The Toronto International Film Festival has set a slew of films for its Platform strand including the world premiere Sarah Gavron’s Rocks, which will open the programme, and bookened by Pietro Marcello’s Martin Eden.
Suffragette and Brick Lane director Gavron’s Rocks stars Bukky Bakray as a teenager who suddenly finds herself struggling to take care of herself and her younger brother. A film about resilience, joy, and the spirit of girlhood, Rocks follows a teenager who fears that she and her little brother will be forced apart if anyone finds out they are living alone. With the help of her friends, she evades the authorities and navigates the most defining days of her teenage life. Fable Pictures produces.
“Rocks brilliantly reimagines the coming-of-age narrative with a pathos and precision we rarely see,” said Cameron Bailey, Platform Co-Curator and TIFF Artistic Director and Co-Head. “Across only two features, Gavron has already proven herself as a distinct voice in world cinema, and we are proud to open this year’s Platform section with her remarkable third directorial effort, an affecting celebration of empathy and an urgent reminder of the essential value of friendship.”
“I am so honoured and excited that Rocks will open Platform, a section that has included films by some of my recent cinema heroes,” said Gavron. “With Rocks we set out to collaborate with the young people in the cast, working in a way I have never worked before to create a film that feels true to the contemporary teenage girl experience. Like the London of our film, Toronto is filled with people from all walks of life, and the Festival has, in my experience, the most passionate audiences. It is very special for us to be invited with the cast for their first film premiere.”
Closing the festival will be the international premiere of Marcello’s Martin Eden, an adaptation of the 1909 novel. It follows Marcello’s debut, Lost and Beautiful, and features a sailor (Luca Marinelli) trying to remake himself as a writer, in this passionate and timeless story of class consciousness and failed ideals.
“With shades of Roberto Rossellini, Luchino Visconti, and other great Italian masters, Martin Eden is a captivating literary adaptation that confirms Marcello as one of the most talented directors of his generation,” said Platform Co-Curator Andréa Picard. “Shot in Super 16mm, the film’s formal brilliance makes it a standout in an already stellar year for the programme. We are delighted to be closing Platform with such an exciting, remarkable epic.”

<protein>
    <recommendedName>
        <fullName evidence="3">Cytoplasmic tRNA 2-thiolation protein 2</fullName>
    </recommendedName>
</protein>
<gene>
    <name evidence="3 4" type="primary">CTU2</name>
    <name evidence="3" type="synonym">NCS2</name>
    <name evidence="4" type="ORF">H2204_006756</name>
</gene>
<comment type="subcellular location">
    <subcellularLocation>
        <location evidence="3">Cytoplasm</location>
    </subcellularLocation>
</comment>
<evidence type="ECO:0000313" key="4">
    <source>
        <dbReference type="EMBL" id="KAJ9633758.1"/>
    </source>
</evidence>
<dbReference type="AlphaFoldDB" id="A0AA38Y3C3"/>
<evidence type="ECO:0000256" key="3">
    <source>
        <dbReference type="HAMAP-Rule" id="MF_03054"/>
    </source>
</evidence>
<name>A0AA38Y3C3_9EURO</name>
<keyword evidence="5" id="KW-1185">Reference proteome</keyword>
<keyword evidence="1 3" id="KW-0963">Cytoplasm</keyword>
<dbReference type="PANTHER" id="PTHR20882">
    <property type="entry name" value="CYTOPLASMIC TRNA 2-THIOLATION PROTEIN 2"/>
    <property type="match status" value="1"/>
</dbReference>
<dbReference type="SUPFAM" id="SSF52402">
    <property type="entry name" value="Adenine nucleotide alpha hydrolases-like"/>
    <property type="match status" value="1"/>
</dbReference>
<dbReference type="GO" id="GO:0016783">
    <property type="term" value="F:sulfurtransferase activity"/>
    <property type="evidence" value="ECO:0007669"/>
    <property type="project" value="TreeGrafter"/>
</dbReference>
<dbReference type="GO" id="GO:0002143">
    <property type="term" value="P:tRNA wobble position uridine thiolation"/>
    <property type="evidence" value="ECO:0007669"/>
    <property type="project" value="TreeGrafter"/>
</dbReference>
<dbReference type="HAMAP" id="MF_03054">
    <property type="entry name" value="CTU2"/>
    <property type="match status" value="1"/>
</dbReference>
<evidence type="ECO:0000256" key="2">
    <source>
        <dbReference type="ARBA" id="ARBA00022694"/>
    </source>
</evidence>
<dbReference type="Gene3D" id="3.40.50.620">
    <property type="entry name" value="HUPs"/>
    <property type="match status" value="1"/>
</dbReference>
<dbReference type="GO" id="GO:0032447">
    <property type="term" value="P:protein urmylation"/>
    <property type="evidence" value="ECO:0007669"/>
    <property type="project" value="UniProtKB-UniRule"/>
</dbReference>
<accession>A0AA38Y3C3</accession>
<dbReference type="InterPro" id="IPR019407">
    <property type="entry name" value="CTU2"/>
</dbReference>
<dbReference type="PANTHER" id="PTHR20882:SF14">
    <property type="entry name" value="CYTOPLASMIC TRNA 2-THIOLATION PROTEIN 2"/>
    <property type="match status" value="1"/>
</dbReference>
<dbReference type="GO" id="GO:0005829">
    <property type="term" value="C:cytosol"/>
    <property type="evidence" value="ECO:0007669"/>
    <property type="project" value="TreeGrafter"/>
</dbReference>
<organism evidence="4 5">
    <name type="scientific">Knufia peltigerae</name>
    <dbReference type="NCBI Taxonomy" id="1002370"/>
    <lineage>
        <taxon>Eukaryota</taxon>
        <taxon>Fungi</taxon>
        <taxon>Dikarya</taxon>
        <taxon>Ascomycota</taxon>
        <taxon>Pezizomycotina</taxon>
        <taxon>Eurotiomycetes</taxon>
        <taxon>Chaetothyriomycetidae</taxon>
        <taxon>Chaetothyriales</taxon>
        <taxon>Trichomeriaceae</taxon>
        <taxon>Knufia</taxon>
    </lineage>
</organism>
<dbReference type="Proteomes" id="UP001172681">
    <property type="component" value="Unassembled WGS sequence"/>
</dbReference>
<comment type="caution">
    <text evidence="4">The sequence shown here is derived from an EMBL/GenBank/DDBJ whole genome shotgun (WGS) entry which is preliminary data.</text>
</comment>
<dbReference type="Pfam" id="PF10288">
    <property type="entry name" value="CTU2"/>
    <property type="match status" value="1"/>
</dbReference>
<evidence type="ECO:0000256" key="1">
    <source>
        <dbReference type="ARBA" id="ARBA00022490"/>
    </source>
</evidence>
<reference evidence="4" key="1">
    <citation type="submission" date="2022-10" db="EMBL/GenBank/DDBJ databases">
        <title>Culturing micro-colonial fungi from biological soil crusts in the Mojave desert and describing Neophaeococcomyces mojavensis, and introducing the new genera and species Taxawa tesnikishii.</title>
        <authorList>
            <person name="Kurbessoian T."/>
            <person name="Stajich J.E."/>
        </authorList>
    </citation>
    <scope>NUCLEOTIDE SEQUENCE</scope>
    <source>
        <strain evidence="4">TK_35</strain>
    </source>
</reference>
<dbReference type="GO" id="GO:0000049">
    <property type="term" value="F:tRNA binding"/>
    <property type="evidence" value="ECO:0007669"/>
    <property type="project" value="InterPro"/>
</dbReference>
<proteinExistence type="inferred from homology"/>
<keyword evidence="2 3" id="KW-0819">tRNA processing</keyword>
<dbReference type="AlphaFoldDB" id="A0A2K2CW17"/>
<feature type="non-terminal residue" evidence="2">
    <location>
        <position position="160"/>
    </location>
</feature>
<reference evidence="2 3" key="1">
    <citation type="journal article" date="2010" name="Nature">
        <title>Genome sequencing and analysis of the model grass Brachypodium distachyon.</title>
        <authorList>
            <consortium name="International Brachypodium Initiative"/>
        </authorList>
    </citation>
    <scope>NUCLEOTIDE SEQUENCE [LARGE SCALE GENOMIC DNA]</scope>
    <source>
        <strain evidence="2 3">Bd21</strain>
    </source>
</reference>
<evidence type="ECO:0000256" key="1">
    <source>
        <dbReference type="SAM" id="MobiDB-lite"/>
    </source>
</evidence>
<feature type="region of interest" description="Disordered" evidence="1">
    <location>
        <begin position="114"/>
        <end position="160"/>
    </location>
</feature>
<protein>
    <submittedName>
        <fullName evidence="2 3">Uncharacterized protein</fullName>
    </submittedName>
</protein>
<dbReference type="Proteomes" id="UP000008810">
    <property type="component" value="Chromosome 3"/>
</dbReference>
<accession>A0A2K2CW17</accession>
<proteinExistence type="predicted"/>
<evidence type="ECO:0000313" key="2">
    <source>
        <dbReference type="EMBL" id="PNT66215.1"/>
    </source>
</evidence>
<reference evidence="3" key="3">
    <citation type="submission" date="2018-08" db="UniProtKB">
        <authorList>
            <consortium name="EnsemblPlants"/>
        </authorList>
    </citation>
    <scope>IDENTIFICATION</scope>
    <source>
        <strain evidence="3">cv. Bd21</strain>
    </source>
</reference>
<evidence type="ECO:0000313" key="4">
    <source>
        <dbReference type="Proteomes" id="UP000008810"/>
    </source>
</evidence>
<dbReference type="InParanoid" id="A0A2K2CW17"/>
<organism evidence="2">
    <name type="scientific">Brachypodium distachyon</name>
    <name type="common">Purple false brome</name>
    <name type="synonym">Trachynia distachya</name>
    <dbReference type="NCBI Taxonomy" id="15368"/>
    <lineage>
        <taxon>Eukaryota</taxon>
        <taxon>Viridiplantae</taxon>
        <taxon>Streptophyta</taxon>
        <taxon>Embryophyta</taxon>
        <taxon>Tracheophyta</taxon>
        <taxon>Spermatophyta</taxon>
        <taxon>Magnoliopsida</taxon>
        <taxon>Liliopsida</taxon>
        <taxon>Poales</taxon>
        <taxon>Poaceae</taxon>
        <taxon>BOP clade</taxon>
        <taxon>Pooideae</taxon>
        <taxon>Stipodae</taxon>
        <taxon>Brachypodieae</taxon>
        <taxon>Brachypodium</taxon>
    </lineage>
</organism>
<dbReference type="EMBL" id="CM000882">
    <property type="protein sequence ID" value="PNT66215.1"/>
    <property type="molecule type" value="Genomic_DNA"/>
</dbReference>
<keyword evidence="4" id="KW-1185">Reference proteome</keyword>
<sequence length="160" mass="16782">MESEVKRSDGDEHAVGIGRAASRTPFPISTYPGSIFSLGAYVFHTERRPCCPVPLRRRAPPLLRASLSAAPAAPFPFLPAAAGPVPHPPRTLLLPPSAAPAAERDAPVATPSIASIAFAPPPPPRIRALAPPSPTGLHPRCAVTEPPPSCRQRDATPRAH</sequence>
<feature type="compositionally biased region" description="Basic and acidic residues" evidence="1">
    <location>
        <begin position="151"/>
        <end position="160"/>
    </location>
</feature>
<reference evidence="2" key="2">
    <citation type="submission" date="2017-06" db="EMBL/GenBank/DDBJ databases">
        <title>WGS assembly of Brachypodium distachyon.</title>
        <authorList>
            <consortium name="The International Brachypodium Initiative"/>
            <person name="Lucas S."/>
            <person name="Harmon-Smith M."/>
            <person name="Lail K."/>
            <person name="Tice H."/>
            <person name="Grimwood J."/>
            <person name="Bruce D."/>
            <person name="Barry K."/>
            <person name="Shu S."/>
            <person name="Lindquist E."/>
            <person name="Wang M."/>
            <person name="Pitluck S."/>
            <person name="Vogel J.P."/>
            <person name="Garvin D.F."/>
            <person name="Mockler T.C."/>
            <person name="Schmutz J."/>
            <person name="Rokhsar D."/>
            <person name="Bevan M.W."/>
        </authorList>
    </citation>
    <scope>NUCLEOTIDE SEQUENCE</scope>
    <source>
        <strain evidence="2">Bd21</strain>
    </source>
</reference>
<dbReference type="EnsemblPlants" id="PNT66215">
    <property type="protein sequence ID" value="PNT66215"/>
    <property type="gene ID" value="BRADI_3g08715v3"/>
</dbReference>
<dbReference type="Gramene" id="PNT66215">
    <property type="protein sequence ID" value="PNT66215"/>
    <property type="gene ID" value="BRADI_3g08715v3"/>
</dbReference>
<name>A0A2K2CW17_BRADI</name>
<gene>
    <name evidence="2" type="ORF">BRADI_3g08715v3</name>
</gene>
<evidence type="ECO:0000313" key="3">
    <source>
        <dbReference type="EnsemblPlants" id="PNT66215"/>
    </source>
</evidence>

“Martin Eden was a complex film to make, as a director and as a producer,” said Marcello. “We started from one of the great novels of American literature and brought it to Italy, across the ocean, and across the entire20th century with the sailor that is our title character. We are happy to return across the Atlantic with him to Toronto. Being selected at the Festival, and particularly in the Platform competition, fills us all with pride and the hope that the film will get the international attention to carry it around the world.”
Elsewhere, TIFF has unveiled the 10 features that will comprise the competition with 40% of its slate directed by women.
“With a dynamic, international slate that assembles some of brightest cinematic voices of today and tomorrow, this year’s lineup distills the essence of the Festival,” added Bailey. “These films tackle some of the most urgent concerns of our day using original, exciting cinematic language.”
Films include the world premieres of Wet Season by Singapore-based director and producer Anthony Chen, the follow-up to his breakout debut Ilo Ilo, Julie Delpy’s My Zoe, a genre-bending tale of a mother’s navigation of grief that stars Delpy alongside Richard Armitage and Daniel Brühl and Alice Winocour’s Proxima, a drama following an astronaut and mother as she faces an impossible decision, featuring performances by Eva Green, Lars Eidinger, Matt Dillon, and Sandra Hüller.
Feature debuts include Darius Marder’s Sound of Metal, starring Riz Ahmed alongside Olivia Cooke and Mathieu Amalric, as a professional drummer whose life is thrown into freefall when he begins to lose his hearing and Workforce, by Mexican filmmaker David Zonana, that follows a group of construction workers who seek justice after a workplace accident.
Also included are the world premieres of Anne at 13,000 ft by Kazik Radwanski, The Moneychanger from Federico Veiroj and The Sleepwalkers from Paula Hernández.
The 44th Toronto International Film Festival runs September 5–15, 2019.
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